Does this linear integral equation defined on $[-a,a]$ have any nonconstant solution? I am more interested in the exsistence of solution rather than the solution itself. The boundary condition has two cases:

Case $\bf(1)$ : $~y(-a)=y(a)=b~~$ and

Case $\bf(2)$ : $~-y(-a)=y(a)=c~$. $$\int_{-a}^{a}{ \frac{y(x)-y(x')}{(x-x')^2} ~~d x'}=0$$

I feel the solution, it exists at all, could be something simple. But I am not sure how to (dis)prove the exsistence or solve it.

  • $\begingroup$ $y(x)=b$ for all $x$ solves case 1). $\endgroup$ – Kavi Rama Murthy Feb 14 at 7:42
  • $\begingroup$ @KaviRamaMurthy Sorry, I mean nontrivial solution. Edited. $\endgroup$ – xiaohuamao Feb 14 at 7:44
  • $\begingroup$ How do you treat the singularity at $x=x'$? Especially at the interval ends $\pm a$ where you can not apply the Cauchy principal value? $\endgroup$ – Lutz Lehmann Feb 15 at 10:22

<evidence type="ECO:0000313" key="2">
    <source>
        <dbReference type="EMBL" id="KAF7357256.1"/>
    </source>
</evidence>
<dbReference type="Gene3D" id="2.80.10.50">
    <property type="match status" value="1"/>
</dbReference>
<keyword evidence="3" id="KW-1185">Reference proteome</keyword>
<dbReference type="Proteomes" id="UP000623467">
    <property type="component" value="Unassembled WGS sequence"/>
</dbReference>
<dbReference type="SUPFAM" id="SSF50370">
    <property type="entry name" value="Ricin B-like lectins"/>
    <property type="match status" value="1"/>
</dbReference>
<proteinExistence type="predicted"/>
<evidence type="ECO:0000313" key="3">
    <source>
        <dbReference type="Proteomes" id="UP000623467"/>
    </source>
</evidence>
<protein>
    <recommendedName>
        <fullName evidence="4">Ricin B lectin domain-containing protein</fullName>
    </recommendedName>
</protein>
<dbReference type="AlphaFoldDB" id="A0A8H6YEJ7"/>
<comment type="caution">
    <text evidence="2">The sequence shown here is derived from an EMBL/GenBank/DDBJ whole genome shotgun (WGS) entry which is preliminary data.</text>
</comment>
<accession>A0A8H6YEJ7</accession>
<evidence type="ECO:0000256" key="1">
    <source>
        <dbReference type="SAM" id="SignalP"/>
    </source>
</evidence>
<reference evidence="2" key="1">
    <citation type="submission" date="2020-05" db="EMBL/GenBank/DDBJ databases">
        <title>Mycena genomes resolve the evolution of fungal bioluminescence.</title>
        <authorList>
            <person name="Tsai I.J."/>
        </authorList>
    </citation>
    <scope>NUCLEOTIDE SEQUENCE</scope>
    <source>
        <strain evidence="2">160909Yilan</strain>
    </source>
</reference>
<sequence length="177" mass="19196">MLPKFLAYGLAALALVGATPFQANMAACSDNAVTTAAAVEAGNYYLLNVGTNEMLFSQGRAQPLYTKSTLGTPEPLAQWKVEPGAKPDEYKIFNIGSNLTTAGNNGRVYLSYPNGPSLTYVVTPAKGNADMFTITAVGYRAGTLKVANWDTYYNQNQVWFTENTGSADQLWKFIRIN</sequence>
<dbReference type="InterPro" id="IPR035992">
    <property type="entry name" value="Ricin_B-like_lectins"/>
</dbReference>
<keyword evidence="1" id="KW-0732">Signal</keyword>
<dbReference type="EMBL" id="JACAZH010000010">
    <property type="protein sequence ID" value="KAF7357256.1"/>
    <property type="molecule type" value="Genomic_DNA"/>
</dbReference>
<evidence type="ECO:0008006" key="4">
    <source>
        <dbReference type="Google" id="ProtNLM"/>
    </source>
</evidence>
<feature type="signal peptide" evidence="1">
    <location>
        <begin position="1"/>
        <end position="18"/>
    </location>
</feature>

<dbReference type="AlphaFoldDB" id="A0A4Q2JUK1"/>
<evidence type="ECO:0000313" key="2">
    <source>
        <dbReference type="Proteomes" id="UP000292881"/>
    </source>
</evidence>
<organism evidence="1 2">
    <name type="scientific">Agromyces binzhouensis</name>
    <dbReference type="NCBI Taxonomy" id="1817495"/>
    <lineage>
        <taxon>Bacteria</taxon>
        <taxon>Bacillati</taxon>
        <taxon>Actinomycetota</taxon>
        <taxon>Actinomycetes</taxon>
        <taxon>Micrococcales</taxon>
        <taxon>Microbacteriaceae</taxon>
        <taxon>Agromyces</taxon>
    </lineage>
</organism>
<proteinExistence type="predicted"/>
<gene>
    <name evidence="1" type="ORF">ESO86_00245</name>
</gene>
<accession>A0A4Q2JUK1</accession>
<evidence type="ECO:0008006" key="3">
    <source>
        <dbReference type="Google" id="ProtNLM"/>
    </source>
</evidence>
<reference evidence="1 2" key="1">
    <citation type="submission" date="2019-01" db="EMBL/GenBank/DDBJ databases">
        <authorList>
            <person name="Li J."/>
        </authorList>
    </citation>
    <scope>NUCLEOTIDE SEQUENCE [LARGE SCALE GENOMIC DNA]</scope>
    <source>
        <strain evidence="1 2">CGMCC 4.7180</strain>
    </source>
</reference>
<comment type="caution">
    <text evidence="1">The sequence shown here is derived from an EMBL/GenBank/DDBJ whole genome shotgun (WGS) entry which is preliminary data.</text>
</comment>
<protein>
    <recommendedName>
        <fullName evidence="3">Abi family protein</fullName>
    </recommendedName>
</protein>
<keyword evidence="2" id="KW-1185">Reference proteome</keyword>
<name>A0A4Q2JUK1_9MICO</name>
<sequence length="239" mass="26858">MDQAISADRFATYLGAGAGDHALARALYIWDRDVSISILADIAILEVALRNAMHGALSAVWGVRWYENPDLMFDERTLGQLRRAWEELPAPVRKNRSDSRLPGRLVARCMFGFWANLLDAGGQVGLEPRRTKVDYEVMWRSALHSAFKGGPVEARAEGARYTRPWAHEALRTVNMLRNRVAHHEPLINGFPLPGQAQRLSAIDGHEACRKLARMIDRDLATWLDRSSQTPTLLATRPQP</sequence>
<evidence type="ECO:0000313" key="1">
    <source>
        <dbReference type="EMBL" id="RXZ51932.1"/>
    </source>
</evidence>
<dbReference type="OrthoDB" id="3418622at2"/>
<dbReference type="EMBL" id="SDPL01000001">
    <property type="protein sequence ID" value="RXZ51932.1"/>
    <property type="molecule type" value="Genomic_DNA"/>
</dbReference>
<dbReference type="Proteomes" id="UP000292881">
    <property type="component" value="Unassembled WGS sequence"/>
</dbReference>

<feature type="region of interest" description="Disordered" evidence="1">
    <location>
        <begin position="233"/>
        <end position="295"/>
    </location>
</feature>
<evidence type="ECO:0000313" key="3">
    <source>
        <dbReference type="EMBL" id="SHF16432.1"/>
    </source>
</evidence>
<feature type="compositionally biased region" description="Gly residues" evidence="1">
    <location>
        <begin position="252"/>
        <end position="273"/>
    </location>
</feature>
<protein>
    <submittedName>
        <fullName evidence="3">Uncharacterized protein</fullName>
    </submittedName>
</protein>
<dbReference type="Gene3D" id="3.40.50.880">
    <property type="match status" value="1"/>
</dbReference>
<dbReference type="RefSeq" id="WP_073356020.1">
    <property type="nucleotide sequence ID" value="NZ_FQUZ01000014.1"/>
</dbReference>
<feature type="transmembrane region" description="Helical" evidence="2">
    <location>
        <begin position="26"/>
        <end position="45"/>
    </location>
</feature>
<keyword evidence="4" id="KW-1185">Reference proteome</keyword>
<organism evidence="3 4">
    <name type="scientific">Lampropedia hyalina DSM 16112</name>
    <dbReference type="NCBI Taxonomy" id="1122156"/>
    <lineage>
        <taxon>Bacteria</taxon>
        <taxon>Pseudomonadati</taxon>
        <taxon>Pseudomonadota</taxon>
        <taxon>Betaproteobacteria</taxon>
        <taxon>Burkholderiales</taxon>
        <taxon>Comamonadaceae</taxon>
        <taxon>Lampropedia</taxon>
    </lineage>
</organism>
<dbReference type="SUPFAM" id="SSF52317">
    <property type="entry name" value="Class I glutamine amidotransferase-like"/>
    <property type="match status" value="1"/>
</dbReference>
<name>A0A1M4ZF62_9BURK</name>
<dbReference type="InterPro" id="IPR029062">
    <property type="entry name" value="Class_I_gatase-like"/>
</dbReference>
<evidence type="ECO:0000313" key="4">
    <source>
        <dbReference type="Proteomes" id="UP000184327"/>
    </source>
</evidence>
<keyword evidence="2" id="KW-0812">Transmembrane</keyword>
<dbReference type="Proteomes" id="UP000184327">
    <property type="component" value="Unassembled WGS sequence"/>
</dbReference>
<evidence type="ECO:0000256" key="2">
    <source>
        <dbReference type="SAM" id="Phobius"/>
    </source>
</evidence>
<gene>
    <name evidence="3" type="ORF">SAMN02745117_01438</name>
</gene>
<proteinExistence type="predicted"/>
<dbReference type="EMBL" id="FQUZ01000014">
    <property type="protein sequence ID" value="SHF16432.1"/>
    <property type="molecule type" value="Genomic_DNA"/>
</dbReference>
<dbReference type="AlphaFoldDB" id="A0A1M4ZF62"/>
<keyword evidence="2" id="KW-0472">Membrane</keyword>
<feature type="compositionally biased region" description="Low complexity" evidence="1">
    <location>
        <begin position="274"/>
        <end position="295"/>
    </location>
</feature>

• $\begingroup$ @LutzLehmann I think we can assume the nominator should cancel out the singularity for any valid smooth solution. $\endgroup$ – xiaohuamao Feb 15 at 19:19
  • $\begingroup$ How so? You can expand $y(x')=y(x)+y'(x)(x'-x)+\frac12y''(c_{x'})(x'-x)^2$, but what happens to the $y'(x)$ term? $\endgroup$ – Lutz Lehmann Feb 15 at 23:21

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